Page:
I sat in a plastic chair in the hallway with my head hanging down and my elbows on my knees looking at the floor for a few hours. I was the most depressed than I have been in my lifetime, too depressed to cry or talk. I think Adam and Mom were looking at me and trying to fathom where I was. I felt further away from you than I ever have. Mom asked if there was anything at all she could do to help me. I said no.

I don’t remember what the others might have been talking about, except that your husband filled me in on more details of the day and I remember thinking that he would probably start torturing himself about not finding you sooner. He didn’t deserve that torture, but I didn’t know a way to prevent the eventual thoughts he’d have about it.

The doctor came out again around 9pm or so to say that she was sorry, that she had accidentally punctured another small vessel in your brain trying to get into a tight spot. I tried to stay in my calculating brain understanding what she was saying, as if that ability would be crucial to your survival. I thought she was quite candid about it. So, she said you were being prepped for emergency brain surgery. I just didn’t know what to make of this, but I knew that emergency surgery was never a first choice.

She said there was a chance that we’d be able to see you before surgery and we all went running around the halls to see if we could. I so much wanted to see you and wondered if it would be my last chance to see you alive. I think part of me didn’t want to see you because it would be even more real and upsetting, as if there could be more upsetting. I never did get to see you then.

Dr. W came out and introduced himself and I liked him immediately. He exuded intelligence, warmth and professionalism. He explained your situation, without any trace of condescension, and seemed positive he could really help you. He told us about creating a little window in your skull through which he could work. That’s when I asked if he’d make your skin incision, which I knew would be pretty much from ear to ear, well behind your hairline so the scars wouldn’t show, and he said he would. He wouldn’t give you a prognosis until he got into your brain, but he was pretty positive and highlighted the potential benefit of draining your clot right away to relieve the pressure.

He looked at me probingly and asked if I was your identical twin. Then he said that when things calmed down, I really should have a MRI to rule out AVM in me. A twinge of anxiety flew through me. Then I felt guilty about thinking about myself. (Evie’s MRI was performed later and was normal.) Then I went back to affect-less depression. So Dr. W said the surgery would take about 6 hours and we could all go to a family lounge upstairs to wait.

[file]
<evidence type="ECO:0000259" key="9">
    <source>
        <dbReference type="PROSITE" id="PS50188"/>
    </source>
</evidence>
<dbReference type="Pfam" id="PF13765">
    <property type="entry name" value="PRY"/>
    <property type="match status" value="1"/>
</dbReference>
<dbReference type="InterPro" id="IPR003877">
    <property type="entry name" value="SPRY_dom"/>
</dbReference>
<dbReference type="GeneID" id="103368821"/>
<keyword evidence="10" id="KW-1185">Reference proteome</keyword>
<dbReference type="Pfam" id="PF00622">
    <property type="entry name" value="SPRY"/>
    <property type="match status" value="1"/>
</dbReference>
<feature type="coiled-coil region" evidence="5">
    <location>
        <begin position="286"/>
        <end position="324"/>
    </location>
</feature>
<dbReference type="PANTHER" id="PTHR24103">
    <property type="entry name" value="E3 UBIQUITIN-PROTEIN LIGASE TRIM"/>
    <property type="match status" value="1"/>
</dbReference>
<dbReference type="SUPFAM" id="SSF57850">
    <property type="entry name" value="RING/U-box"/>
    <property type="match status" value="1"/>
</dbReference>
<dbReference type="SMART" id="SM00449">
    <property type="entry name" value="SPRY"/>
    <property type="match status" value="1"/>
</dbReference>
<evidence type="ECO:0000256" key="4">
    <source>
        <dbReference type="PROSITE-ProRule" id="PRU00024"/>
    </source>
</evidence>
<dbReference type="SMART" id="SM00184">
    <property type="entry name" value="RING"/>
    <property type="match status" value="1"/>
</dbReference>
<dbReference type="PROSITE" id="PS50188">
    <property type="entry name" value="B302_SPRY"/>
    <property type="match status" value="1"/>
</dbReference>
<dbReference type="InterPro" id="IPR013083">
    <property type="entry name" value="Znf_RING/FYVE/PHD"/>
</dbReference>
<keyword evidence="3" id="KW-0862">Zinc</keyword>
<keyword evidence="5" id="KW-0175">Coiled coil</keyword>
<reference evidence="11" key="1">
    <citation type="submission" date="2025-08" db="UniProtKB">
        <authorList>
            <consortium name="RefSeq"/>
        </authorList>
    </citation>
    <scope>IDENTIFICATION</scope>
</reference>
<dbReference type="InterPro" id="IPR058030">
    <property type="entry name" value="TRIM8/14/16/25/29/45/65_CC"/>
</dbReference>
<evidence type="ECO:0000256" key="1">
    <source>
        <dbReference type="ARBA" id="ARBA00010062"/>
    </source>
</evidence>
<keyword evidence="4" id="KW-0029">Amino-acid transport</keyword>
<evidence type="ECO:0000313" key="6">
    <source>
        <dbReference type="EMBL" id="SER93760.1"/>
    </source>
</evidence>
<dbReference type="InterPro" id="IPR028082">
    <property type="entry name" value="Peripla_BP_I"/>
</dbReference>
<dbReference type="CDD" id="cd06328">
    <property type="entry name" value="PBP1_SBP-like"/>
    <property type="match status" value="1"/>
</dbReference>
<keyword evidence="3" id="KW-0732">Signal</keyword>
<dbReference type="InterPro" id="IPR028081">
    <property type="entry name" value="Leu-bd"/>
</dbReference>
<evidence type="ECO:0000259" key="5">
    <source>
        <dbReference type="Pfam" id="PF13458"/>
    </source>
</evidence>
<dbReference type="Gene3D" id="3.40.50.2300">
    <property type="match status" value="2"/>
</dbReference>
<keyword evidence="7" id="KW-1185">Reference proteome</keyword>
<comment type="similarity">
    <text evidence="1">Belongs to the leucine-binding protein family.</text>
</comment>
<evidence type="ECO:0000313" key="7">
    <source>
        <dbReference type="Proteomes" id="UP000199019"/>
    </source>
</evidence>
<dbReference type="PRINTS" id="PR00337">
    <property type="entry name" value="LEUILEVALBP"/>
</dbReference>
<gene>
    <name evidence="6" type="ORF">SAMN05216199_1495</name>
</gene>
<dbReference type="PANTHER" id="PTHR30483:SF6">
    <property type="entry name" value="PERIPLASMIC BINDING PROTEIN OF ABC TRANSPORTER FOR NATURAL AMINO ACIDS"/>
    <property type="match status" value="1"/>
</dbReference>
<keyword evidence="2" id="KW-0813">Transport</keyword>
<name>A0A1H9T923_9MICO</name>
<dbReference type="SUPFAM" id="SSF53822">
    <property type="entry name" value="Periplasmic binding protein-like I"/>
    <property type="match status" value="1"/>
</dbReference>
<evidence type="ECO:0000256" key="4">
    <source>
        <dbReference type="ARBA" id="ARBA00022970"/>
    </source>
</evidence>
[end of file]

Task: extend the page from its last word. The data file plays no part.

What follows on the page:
The lounge was typical, large, no food to be had anywhere, vinyl upholstered furniture and glaring lights. Mom was talking as if to save her life. I think if she stopped talking, she would be having thoughts she couldn’t deal with. About how recently she’d been so angry with you that she had dipped into actual hostility. About how she must now feel guilty about this hostility, that perhaps she was in someway was responsible for your present condition. I just couldn’t listen to her, or your husband, gamely trying to entertain her.

Adam found a little room off the lounge, same cold, sticky furniture, but dark and somewhat muffling of Mom’s prattle. My head hurt so much with worry, I covered myself with my coat, closed my eyes and just though of all the what ifs and how I would deal with them. Mostly I wanted time to pass. It passed slowly.

Around 3am, Dr. W came into the lounge and said your surgery had been a success. He seemed fresh as a daisy, and perhaps on an adrenaline high. He said we’d know more when you woke up the next day, and that we all should try to get some sleep and come back later. Again, he had no prognosis for you, but it seemed to me that you were definitely going to live.

Dr. W had gotten a peek at the AVM and called it ‘formidable’ in size.

Brush with Death – Part 3

April 24, 2006 Posted by fairviewsue

Diagnosis and Treatment Plan:

The LOML and Dr. L met with Dr. W, my attending neurovascular surgeon. Dr. A, my world renowned primary neurovascular surgeon, was away on sabbatical, but would return for my surgery.

Dr. W told the LOML that an angiogram revealed that the hemorrhage was due to a ruptured artero-venous malformation, or AVM (see picture of your blogger’s brain) in the left frontal-temporal lobe of the brain.